At the same time, the Russian position is being challenged within the framework of the Organization for Security and Cooperation in Europe. It appears that the aforementioned challenges were to blame for the lack of consensus and failure to adopt the international agreement on cybersecurity at the end of last year.17

Currently, the Russian position is reflected in the Draft Convention on International Information Security presented at the international meeting of high-ranking officials responsible for security matters in Yekaterinburg on September 21-22, 2011. It asserts that "each State Party will determine its military potential in the information space on the basis of national procedures, with consideration for the lawful interests in security of other States, as well as the necessity of working to strengthen international peace and security. No State Party will make an attempt to achieve dominance in the information space over other States." 18

Disagreements on the issues of cybersecurity in American-Russian relations

It has taken the international community over twenty years to realize the urgent necessity of creating the universal international legal framework for the issues of cybersecurity. However, there is a significant divergence in countries’ approaches to this problem. On the one hand, some hold that the global information network is a common good of planetary proportions. In this case, an approach to ensuring information security may resemble that of solving ecological problems. International leaders who support this position strive for developing universal international legal norms that will have to be implemented by the national governments in their respective countries. This appears to be Russia’s approach, embodied in the concept of IIS.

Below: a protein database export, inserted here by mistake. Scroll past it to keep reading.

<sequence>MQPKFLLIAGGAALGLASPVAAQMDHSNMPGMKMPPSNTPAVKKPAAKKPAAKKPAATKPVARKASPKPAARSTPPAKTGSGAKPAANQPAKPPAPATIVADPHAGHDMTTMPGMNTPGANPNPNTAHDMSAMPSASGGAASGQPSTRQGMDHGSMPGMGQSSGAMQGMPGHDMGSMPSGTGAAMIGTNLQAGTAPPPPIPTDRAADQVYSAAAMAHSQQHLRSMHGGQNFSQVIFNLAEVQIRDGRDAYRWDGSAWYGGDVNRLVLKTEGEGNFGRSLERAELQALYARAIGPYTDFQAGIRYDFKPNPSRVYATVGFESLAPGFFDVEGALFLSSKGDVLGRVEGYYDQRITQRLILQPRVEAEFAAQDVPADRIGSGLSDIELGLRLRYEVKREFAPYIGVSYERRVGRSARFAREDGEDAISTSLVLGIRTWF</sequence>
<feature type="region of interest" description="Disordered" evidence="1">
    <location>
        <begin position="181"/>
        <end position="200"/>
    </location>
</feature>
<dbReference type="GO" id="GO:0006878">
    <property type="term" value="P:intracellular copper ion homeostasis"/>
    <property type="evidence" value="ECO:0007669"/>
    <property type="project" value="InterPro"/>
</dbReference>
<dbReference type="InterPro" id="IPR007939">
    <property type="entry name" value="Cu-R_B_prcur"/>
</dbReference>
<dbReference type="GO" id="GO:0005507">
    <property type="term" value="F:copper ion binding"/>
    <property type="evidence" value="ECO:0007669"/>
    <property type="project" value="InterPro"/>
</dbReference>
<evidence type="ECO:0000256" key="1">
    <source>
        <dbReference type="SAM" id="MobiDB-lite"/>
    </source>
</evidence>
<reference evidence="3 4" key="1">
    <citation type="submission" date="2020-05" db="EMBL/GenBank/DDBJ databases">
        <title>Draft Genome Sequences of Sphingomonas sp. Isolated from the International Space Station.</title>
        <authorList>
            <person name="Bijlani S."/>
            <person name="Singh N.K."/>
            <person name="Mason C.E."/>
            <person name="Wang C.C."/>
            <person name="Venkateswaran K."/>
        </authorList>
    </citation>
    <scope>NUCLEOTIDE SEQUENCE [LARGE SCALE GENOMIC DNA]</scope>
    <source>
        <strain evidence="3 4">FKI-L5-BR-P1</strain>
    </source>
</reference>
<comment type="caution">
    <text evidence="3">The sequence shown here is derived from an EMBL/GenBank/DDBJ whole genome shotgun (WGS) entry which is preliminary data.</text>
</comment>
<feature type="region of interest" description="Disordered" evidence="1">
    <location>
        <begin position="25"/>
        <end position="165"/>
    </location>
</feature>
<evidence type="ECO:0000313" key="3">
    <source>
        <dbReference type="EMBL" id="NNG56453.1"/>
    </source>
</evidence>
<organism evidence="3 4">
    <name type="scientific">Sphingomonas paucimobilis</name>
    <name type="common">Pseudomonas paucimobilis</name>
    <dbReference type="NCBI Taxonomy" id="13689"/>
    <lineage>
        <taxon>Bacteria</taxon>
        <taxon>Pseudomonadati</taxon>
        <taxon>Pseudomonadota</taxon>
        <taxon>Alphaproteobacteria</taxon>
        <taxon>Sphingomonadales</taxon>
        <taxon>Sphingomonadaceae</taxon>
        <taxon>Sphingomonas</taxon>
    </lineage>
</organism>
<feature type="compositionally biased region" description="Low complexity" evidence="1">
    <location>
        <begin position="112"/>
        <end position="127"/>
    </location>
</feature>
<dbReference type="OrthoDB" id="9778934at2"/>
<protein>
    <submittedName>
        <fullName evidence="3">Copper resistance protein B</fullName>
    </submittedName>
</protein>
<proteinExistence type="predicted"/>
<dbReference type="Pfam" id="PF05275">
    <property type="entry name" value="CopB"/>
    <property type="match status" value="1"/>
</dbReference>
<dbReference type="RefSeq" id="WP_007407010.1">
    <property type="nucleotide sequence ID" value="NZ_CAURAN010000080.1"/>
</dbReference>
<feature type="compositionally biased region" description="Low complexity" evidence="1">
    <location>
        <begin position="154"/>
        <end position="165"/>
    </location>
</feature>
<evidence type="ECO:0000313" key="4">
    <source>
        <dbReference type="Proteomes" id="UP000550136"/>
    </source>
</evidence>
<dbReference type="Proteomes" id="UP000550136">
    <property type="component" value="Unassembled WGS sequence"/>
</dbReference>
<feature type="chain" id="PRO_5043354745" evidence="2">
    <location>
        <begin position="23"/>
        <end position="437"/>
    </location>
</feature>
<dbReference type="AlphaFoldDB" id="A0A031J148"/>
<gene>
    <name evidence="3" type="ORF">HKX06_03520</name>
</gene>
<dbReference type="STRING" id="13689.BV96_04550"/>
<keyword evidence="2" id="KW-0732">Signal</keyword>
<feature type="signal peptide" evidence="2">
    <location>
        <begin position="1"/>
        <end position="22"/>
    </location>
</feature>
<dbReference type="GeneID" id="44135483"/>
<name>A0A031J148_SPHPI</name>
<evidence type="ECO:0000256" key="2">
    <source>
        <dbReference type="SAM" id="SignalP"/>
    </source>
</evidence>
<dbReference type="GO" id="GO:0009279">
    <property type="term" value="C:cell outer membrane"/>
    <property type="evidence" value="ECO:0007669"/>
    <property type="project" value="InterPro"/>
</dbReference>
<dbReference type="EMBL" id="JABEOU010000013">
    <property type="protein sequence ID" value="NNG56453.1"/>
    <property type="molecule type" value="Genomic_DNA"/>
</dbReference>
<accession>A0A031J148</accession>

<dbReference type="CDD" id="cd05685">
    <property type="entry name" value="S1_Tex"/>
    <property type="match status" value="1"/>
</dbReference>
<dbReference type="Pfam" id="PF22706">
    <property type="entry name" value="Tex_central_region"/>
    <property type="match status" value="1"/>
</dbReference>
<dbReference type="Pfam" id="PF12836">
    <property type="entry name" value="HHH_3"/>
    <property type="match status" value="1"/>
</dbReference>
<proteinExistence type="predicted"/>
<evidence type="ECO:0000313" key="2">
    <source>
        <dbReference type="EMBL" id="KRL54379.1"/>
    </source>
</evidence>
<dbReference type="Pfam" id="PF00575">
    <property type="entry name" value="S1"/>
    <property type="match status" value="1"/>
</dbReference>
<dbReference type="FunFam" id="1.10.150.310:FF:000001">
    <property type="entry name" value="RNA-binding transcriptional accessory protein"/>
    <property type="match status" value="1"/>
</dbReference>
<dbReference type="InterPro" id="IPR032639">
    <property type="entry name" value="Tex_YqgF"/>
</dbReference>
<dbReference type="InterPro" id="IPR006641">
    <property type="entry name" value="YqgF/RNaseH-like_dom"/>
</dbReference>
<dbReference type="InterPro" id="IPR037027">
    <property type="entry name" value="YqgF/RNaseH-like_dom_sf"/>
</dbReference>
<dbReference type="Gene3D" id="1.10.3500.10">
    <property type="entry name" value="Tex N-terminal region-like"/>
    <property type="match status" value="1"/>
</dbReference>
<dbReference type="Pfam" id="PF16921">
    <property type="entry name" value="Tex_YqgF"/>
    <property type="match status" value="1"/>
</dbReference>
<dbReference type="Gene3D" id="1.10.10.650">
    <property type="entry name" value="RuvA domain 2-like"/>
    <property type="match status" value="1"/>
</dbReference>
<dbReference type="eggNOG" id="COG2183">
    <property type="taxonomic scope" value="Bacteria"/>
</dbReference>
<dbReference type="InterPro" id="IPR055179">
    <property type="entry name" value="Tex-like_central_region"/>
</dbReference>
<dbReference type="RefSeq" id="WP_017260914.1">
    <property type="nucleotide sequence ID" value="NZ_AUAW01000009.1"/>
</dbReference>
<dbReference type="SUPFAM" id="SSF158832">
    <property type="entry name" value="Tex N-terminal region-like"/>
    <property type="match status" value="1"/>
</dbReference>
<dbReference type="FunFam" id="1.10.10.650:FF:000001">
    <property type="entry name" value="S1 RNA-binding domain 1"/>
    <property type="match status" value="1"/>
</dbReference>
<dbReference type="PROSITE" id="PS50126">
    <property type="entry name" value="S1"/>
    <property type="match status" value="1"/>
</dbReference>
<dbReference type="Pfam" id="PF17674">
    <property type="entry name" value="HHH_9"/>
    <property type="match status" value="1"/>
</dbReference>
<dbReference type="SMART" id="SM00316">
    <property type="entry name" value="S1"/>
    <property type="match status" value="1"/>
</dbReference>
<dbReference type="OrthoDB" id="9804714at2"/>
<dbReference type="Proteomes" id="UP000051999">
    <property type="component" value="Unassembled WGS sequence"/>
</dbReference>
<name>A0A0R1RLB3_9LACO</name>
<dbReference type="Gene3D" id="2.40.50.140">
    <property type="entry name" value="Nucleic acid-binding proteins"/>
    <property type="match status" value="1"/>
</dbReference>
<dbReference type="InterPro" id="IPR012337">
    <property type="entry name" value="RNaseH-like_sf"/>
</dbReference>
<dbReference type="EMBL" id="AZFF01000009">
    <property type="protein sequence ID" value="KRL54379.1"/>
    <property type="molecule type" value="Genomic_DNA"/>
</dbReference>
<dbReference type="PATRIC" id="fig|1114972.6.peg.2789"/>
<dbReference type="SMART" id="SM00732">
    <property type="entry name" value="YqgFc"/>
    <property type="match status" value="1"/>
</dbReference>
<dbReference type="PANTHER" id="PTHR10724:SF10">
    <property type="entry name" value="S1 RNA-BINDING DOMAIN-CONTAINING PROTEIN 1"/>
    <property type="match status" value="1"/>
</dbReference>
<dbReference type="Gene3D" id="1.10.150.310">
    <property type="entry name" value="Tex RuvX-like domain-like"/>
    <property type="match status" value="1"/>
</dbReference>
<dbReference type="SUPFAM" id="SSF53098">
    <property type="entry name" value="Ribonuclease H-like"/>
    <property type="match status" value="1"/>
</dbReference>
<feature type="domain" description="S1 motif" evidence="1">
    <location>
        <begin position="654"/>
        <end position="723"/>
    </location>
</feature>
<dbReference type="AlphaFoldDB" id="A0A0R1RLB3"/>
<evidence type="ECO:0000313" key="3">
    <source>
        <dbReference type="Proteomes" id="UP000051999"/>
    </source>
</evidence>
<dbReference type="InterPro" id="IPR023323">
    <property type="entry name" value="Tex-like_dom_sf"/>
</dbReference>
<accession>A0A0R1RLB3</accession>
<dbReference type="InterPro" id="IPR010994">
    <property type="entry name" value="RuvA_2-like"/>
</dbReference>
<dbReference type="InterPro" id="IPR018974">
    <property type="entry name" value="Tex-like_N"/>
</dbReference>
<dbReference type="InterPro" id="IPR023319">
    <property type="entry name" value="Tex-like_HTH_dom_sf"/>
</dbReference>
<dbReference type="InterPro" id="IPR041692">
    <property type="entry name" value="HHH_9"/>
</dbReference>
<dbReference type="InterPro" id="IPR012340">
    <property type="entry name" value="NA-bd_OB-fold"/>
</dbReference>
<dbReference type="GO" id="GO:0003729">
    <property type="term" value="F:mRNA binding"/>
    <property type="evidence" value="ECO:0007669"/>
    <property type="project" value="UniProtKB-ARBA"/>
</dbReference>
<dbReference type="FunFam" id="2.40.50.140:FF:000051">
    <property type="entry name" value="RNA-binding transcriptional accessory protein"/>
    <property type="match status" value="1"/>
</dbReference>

The worldwide Internet network is hardly identical to the concept of the "information space"; nevertheless, given the diversity of modern communication technologies and communication protocols, it is the most prominent aspect of the information space. This approach engenders similar mechanisms of counteract­ing threats as the ones used in environmental protection, space exploration, or, perhaps, mutual cooperation in the Arctic.

In other words, in theory, the obligations undertaken by the national governments eliminate threat emergence and implementation. It is implied, however, that the governments possess working mechanisms of internal political control over their "sector." In addition, this approach eliminates the possibility that a common resource may be appropriated or used unilaterally; in fact, states are expected to take on a reciprocal obligation.

According to the other approach, every state views its information resources as a matter of national sovereignty. Moreover, every state reserves the right to react to national (informational) security threats as it deems necessary. While allowing for the development of an international legal framework in the sphere of global information space regulation, this approach does not permit regulation that limits the unrestricted develop­ment of information resources inside the country.

The position of the United States is quite consistent. It appears that the United States has a different approach to the issues of global Internet and information space regulations. To a large extent, this approach is being shaped under the influence of the American business lobby, as evidenced by a letter in support of the Cyber Intelligence Sharing and Protection Act sent by Ameri­can business leaders to House Speaker John Boehner and House Minority Leader Nancy Pelosi in April 2012. The authors of this letter reiterate that a greater government role in the development of the information space will hinder the development of the information sector. They express their concern over the problems of infor­mation security; nevertheless, they claim that "information infrastructure is privately owned, thus the only appropriate way to counteract cyberthreats is through public-private partnership." 19